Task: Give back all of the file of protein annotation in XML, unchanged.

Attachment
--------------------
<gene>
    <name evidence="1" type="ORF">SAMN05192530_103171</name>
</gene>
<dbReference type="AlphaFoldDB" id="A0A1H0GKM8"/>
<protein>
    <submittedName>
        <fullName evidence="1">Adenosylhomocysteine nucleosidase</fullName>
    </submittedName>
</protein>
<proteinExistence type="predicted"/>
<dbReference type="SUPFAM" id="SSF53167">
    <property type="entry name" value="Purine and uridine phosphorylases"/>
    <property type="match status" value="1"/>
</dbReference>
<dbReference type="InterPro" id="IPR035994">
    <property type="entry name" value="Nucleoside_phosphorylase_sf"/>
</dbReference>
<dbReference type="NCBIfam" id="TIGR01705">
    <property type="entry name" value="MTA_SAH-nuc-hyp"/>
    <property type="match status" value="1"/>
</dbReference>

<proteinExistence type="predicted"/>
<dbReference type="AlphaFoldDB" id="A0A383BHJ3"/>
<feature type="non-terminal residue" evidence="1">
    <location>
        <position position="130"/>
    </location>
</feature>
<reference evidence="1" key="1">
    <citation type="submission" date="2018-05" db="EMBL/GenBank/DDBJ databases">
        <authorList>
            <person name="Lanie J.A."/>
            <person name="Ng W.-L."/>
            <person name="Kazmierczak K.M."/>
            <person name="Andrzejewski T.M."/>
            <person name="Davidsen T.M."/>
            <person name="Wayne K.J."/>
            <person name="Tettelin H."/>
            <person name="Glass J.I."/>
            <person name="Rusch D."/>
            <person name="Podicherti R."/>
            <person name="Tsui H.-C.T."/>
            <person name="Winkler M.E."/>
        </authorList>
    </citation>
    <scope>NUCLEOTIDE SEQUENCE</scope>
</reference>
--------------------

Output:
<gene>
    <name evidence="1" type="ORF">SAMN05192530_103171</name>
</gene>
<dbReference type="AlphaFoldDB" id="A0A1H0GKM8"/>
<protein>
    <submittedName>
        <fullName evidence="1">Adenosylhomocysteine nucleosidase</fullName>
    </submittedName>
</protein>
<proteinExistence type="predicted"/>
<dbReference type="SUPFAM" id="SSF53167">
    <property type="entry name" value="Purine and uridine phosphorylases"/>
    <property type="match status" value="1"/>
</dbReference>
<dbReference type="InterPro" id="IPR035994">
    <property type="entry name" value="Nucleoside_phosphorylase_sf"/>
</dbReference>
<dbReference type="NCBIfam" id="TIGR01705">
    <property type="entry name" value="MTA_SAH-nuc-hyp"/>
    <property type="match status" value="1"/>
</dbReference>

<proteinExistence type="predicted"/>
<dbReference type="AlphaFoldDB" id="A0A383BHJ3"/>
<feature type="non-terminal residue" evidence="1">
    <location>
        <position position="130"/>
    </location>
</feature>
<reference evidence="1" key="1">
    <citation type="submission" date="2018-05" db="EMBL/GenBank/DDBJ databases">
        <authorList>
            <person name="Lanie J.A."/>
            <person name="Ng W.-L."/>
            <person name="Kazmierczak K.M."/>
            <person name="Andrzejewski T.M."/>
            <person name="Davidsen T.M."/>
            <person name="Wayne K.J."/>
            <person name="Tettelin H."/>
            <person name="Glass J.I."/>
            <person name="Rusch D."/>
            <person name="Podicherti R."/>
            <person name="Tsui H.-C.T."/>
            <person name="Winkler M.E."/>
        </authorList>
    </citation>
    <scope>NUCLEOTIDE SEQUENCE</scope>
</reference>